Not long after this the prince's father died, and Prince Wicked was

made king. He was then very rich.



By and by the poor man said to himself: "Each of the four whose lives

I saved made a promise to me. I will see if they will keep their

promises."



First of all he went to the Snake, and standing near his hole, the

poor man called out, "Snake!"



At once the Snake darted forth, and with every mark of respect he

said: "Father, in this place there is much gold. Dig it up and take it

all."



"Very well," said the poor man. "When I need it, I will not forget."



After visiting for a while, the poor man said good-by to the Snake,

and went to where the Rat lived, calling out, "Rat!"



The Rat came at once, and did as the Snake had done, showing the poor

man where the money was buried.



"When I need it, I will come for it," said the poor man.



Going next to the Parrot, he called out, "Parrot!" and the bird flew

down from the tree-top as soon as he heard the call.



"O Father," said the Parrot, "shall I call together all my family and

friends to gather choice rice for you?"



The poor man, seeing that the Parrot was willing and ready to keep his

promise, said: "I do not need rice now. If ever I do, I will not

forget your offer."



Last of all, the poor man went into the city where the king lived. The

king, seated on his great white elephant, was riding through the city.

The king saw the poor man, and said to himself: "That poor man has

come to ask me for the great riches I promised to give him. I must

have his head cut off before he can tell the people how he saved my

life when I was the prince."



So the king called his servants to him and said: "You see that poor

man over there? Seize him and bind him, beat him at every corner of

the street as you march him out of the city, and then chop off his

head."



The servants had to obey their king. So they seized and bound the poor

man. They beat him at every corner of the street. The poor man did not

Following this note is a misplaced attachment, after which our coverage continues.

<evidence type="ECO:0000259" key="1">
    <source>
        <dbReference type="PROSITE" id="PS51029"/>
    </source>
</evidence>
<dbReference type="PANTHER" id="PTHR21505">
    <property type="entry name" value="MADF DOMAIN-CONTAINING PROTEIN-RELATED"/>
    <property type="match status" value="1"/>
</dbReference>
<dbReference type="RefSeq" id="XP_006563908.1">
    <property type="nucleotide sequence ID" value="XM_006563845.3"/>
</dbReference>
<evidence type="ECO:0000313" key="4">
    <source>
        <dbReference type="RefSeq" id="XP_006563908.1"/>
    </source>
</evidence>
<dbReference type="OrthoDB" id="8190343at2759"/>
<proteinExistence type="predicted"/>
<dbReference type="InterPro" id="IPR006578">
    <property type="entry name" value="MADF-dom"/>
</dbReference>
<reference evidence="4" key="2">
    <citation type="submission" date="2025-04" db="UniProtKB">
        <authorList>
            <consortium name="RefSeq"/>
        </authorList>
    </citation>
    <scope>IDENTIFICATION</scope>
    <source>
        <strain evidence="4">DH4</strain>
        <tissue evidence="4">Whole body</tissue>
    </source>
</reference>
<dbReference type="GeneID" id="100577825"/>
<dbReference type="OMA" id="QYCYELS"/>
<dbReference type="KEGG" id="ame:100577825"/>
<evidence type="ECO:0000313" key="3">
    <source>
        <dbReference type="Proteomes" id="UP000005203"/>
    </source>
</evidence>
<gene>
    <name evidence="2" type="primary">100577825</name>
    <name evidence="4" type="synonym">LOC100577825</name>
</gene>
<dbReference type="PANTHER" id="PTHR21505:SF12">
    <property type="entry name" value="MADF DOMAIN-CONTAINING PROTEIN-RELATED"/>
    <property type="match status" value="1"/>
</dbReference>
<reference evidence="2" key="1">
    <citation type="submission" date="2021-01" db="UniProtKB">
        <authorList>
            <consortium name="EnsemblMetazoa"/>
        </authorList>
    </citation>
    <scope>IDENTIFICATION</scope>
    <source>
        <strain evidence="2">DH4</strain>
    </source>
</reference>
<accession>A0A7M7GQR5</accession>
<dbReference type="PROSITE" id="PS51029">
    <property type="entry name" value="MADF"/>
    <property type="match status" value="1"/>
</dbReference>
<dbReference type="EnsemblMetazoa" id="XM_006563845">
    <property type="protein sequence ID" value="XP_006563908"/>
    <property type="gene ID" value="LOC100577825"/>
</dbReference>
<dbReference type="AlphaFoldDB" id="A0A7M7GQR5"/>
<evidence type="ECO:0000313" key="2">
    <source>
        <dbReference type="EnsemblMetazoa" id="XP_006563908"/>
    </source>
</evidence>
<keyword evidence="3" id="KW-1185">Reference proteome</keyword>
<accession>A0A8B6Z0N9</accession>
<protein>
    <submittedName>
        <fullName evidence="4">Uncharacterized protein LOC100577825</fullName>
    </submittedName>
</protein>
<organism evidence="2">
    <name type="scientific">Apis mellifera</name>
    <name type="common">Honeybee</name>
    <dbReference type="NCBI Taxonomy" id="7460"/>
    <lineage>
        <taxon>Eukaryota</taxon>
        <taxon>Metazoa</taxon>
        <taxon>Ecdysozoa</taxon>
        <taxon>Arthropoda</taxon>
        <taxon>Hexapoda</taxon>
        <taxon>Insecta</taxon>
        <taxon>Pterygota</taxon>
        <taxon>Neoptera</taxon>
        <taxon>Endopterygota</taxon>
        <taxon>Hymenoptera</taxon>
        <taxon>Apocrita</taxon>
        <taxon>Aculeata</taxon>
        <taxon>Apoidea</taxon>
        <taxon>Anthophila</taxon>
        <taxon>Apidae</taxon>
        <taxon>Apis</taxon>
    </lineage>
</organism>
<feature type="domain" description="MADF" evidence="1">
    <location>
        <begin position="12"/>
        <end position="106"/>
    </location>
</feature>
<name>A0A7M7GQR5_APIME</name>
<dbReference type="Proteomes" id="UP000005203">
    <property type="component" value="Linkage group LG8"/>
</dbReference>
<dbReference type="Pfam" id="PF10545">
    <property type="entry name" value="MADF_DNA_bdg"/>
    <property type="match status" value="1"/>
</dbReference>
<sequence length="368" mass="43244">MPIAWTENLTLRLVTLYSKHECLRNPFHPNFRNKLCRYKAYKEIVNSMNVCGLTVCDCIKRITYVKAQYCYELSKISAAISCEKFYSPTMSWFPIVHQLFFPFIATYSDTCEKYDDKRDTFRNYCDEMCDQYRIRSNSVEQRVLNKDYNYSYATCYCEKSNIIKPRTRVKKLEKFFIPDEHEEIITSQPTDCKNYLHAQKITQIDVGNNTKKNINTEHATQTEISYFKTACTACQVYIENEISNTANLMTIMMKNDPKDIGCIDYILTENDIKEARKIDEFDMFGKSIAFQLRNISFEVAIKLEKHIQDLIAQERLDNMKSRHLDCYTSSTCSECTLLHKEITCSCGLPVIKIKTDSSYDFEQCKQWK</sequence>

cry out, but he said, over and over again, "It is better to save poor,

weak animals than to save a prince."



At last some wise men among the crowds along the street asked the poor

man what prince he had saved. Then the poor man told the whole story,

ending with the words, "By saving your king, I brought all this pain

upon myself."



The wise men and all the rest of the crowd cried out: "This poor man

saved the life of our king, and now the king has ordered him to be

killed. How can we be sure that he will not have any, or all, of us

killed? Let us kill him." And in their anger they rushed from every

side upon the king as he rode on his elephant, and with arrows and

stones they killed him then and there.



Then they made the poor man king, and set him to rule over them.



The poor man ruled his people well. One day he decided once more to

try the Snake, the Rat, and the Parrot. So, followed by many servants,

the king went to where the Snake lived.



At the call of "Snake!" out came the Snake from his hole, saying,

"Here, O King, is your treasure; take it."



"I will," said the king. "And I want you to come with me."



Then the king had his servants dig up the gold.



Going to where the Rat lived, the king called, "Rat!" Out came the

Rat, and bowing low to the king, the Rat said, "Take all the money

buried here and have your servants carry it away."



"I will," said the king, and he asked the Rat to go with him and the

Snake.



Then the king went to where the Parrot lived, and called, "Parrot!"

The Parrot flew down to the king's feet and said, "O King, shall I and

my family and my friends gather choice rice for you?"



"Not now, not until rice is needed," said the king. "Will you come

with us?" The Parrot was glad to join them.







So with the gold, and the money, and with the Snake, the Rat, and the

Parrot as well, the king went back to the city.



The king had the gold and the money hidden away in the palace. He had

a tube of gold made for the Snake to live in. He had a glass box made

for the Rat's home, and a cage of gold for the Parrot. Each had the

food he liked best of all to eat every day, and so these four lived

happily all their lives.





PRINCE CHERRY PROFESSOR FEATHERWIT TAKING NOTES. facebooktwittergoogle_plusredditpinterestlinkedinmail